Published in Marine Photo

#PhotoCompetition – Photographers' look-out!...  as the hunt is on for the perfect photograph to appear on the front cover of the Isle of Man Steam Packet Company's 2014 brochure.

The competition invites people to submit their photos showing the beauty of the Isle of Man or featuring the company's vessels the ferry ro-pax Ben-my-Chree and fast-craft Manannan.

Budding photographers can post their entries on the Steam Pacjet's company's facebook page, where people can also vote for their favourites.

The contest closes on 31 October, one of the entries could be selected to appear on the cover of the 2014 brochure.

Visitors to the Facebook page can also help choose the winner by voting on the entries. Full details, as well as terms and conditions, are available from the this facebook link.


Published in Marine Photo

One of the longest ever photographic exhibitions of marine life will be launched this month on Dún Laoghaire's East Pier. Stretching the whole length of the pier (1.6km), the exhibition, which will be on view from Saturday the 7th July to the 3rd of August, will capture the first ever outdoor photographic exhibition of "Tara Oceans, A Worldwide Portrait of Marine Plankton" discovered during a recent expedition of a scientific team on the schooner Tara.

On Tuesday the 10th of July, Tara will arrive in Dún Laoghaire direct from her home port, Lorient, France, and will be moored on the East Pier until Friday 13th of July. Tara, a 36m long aluminium sailing boat, has been navigating around the world for the last 30 months – from the Mediterranean Sea to the Atlantic, Indian, Pacific, and Antarctic Oceans - studying plankton in marine ecosystems and also certain coral ecosystems virtually unknown until today.

Recently scientists have discovered the great importance of plankton for our climate as it represents 80% of single-celled organisms on Earth and plays an essential role in the life of our planet. Tara Oceans Expedition is the very first attempt to make a global study of marine plankton.

"Studying plankton is like taking the pulse of the planet" says Dr Emmanuel Reynaud, a marine biologist from UCD, who points out that scientists are hoping "to better understand the functioning and diversity of marine life and its response to climate change".

The public are invited to visit the schooner Tara on the 11th and 12th of July at berth number 1 on the East Pier, Dún Laoghaire each afternoon from 1pm to 7pm. Also on view in the East Pier Lighthouse from the 10th to 16th July will be an exhibition of creative drawings and sculptures by pupils from Newpark Comprehensive School '20,000 leagues under the sea, a school project'. In addition to these exhibitions – the newly refurbished National Maritime Museum in Dún Laoghaire is also hosting a photographic exhibition of corals and coral reefs species that were photographed in remote coral reefs during the Tara Oceans Expedition in collaboration with Kahikai (means "one ocean") . The exhibition will run from the 7th of July to the end of August. Entrance to the Museum is €5;family, €10 and unwaged, €3. The Maritime Museum is also hosting a free public lecture by Dr. Emmanuel Reynaud on the 13th of July at 7pm.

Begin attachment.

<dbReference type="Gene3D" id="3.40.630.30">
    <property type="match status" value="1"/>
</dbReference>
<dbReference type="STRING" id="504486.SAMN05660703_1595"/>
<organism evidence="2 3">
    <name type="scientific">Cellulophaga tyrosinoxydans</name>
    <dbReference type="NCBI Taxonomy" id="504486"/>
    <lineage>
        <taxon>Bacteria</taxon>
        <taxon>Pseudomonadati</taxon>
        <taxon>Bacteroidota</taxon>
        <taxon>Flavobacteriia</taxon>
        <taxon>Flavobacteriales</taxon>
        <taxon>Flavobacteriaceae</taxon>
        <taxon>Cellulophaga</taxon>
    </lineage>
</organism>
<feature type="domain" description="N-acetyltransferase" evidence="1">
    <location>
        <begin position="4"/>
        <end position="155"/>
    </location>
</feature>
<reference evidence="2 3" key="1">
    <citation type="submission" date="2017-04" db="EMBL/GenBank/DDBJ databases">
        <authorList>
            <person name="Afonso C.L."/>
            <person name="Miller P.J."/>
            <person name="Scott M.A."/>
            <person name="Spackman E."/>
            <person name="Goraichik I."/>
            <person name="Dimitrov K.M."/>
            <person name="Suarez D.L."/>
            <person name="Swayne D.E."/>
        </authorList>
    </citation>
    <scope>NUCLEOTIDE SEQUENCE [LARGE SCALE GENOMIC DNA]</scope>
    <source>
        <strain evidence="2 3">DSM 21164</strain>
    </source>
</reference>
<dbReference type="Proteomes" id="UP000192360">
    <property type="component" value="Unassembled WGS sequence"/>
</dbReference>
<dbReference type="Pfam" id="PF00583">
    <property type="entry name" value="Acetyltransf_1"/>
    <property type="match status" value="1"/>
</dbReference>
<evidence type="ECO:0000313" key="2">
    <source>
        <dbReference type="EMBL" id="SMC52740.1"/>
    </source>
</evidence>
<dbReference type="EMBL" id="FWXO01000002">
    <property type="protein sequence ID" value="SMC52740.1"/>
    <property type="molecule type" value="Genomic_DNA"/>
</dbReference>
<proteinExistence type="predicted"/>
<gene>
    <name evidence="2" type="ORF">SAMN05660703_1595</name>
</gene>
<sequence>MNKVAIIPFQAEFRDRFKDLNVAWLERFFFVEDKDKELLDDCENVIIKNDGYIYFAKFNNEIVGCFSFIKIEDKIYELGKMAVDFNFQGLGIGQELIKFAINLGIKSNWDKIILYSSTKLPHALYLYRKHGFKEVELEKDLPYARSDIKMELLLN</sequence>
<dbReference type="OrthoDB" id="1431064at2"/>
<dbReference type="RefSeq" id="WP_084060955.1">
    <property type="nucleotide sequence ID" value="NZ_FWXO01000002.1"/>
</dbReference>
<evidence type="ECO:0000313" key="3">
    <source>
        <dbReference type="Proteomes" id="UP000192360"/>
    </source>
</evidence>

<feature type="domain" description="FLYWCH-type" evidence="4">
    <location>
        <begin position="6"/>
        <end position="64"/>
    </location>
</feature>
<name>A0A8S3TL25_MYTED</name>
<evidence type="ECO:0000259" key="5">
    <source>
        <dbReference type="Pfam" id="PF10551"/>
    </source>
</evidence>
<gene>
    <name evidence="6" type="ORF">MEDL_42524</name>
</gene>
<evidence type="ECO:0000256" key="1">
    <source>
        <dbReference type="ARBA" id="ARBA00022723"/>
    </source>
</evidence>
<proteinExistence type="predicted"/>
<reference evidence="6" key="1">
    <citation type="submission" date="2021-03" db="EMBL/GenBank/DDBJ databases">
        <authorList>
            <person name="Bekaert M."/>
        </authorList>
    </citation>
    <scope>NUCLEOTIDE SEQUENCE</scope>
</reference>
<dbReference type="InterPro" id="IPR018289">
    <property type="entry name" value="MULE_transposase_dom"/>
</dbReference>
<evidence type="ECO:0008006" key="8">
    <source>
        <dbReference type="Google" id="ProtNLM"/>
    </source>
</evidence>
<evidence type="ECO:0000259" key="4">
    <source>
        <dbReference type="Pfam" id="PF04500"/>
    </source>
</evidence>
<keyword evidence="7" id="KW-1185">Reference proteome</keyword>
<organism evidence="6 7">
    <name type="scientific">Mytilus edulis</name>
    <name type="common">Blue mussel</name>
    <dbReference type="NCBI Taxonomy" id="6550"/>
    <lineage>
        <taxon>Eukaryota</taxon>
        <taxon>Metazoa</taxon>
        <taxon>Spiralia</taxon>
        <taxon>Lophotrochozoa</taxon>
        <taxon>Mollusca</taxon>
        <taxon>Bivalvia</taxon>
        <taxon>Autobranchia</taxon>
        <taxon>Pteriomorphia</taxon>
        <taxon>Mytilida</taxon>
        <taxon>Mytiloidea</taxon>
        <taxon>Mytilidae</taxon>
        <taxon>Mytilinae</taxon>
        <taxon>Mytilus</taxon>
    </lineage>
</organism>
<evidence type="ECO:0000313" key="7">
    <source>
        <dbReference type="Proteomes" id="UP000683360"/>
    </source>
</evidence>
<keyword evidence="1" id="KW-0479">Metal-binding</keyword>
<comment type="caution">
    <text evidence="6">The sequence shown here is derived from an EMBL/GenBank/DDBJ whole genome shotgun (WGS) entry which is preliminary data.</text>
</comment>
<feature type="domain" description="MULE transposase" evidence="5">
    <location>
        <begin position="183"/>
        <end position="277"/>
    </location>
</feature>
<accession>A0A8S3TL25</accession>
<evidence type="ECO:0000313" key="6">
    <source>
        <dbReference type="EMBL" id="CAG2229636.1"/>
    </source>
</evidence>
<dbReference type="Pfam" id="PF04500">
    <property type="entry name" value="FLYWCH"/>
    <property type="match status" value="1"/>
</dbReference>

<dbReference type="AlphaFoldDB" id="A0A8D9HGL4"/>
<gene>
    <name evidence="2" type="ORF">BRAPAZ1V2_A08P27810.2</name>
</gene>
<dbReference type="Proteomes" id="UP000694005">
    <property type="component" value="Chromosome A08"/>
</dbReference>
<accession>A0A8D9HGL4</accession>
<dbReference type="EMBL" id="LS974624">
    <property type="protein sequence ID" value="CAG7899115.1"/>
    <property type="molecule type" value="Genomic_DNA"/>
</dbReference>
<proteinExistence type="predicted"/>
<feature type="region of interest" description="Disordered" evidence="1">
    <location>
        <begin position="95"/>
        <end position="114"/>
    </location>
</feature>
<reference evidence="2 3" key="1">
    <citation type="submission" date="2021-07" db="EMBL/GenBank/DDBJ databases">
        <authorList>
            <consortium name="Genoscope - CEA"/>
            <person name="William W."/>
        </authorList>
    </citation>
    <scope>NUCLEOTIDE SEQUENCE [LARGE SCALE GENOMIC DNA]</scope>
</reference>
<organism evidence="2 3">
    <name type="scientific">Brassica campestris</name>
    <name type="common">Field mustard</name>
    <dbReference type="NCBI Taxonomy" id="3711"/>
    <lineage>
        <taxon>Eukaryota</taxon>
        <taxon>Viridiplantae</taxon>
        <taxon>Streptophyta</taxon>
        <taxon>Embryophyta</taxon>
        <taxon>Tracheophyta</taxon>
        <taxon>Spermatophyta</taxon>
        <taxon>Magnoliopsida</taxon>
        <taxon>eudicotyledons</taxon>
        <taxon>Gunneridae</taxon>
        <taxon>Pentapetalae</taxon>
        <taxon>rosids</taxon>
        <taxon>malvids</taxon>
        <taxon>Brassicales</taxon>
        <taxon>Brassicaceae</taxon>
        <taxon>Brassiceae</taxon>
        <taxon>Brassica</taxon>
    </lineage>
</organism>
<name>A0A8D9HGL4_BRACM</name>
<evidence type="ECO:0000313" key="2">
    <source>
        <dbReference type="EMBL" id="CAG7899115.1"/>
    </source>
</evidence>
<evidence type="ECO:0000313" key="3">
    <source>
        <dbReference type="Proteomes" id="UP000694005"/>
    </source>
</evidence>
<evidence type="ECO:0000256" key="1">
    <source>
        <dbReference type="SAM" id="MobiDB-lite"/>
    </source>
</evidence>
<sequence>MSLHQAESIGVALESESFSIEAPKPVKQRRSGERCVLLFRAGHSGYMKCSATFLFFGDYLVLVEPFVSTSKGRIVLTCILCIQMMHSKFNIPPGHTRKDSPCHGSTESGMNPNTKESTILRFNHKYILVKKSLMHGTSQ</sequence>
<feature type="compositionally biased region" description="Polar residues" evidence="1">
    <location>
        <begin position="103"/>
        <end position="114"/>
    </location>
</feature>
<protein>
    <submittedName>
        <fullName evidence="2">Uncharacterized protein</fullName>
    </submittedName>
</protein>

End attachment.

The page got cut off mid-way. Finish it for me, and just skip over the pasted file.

taraoceans large

Dún Laoghaire Rathdown County Council, together with UCD Science Dept, the French Embassy, Dún Laoghaire BRAND project, Dún Laoghaire Harbour Company and Comhairle Na N'Óg are also delighted to announce that as part of the celebrations, they have collaborated to host the Irish Premiére of Planet Ocean, directed by Yann Arthus-Bertrand and Michael Pitiot in partnership with OMEGA. The screening will take place on 12 July to an invited audience in County Hall, Dún Laoghaire but the film will also be open to the public on Saturday 14th July in the Lighthouse Cinema Dublin as part of UCD's science week. For information about tickets please visit

Published in Marine Photo
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Coastal Notes Coastal Notes covers a broad spectrum of stories, events and developments in which some can be quirky and local in nature, while other stories are of national importance and are on-going, but whatever they are about, they need to be told.

Stories can be diverse and they can be influential, albeit some are more subtle than others in nature, while other events can be immediately felt. No more so felt, is firstly to those living along the coastal rim and rural isolated communities. Here the impact poses is increased to those directly linked with the sea, where daily lives are made from earning an income ashore and within coastal waters.

The topics in Coastal Notes can also be about the rare finding of sea-life creatures, a historic shipwreck lost to the passage of time and which has yet many a secret to tell. A trawler's net caught hauling more than fish but cannon balls dating to the Napoleonic era.

Also focusing the attention of Coastal Notes, are the maritime museums which are of national importance to maintaining access and knowledge of historical exhibits for future generations.

Equally to keep an eye on the present day, with activities of existing and planned projects in the pipeline from the wind and wave renewables sector and those of the energy exploration industry.

In addition Coastal Notes has many more angles to cover, be it the weekend boat leisure user taking a sedate cruise off a long straight beach on the coast beach and making a friend with a feathered companion along the way.

In complete contrast is to those who harvest the sea, using small boats based in harbours where infrastructure and safety poses an issue, before they set off to ply their trade at the foot of our highest sea cliffs along the rugged wild western seaboard.

It's all there, as Coastal Notes tells the stories that are arguably as varied to the environment from which they came from and indeed which shape people's interaction with the surrounding environment that is the natural world and our relationship with the sea.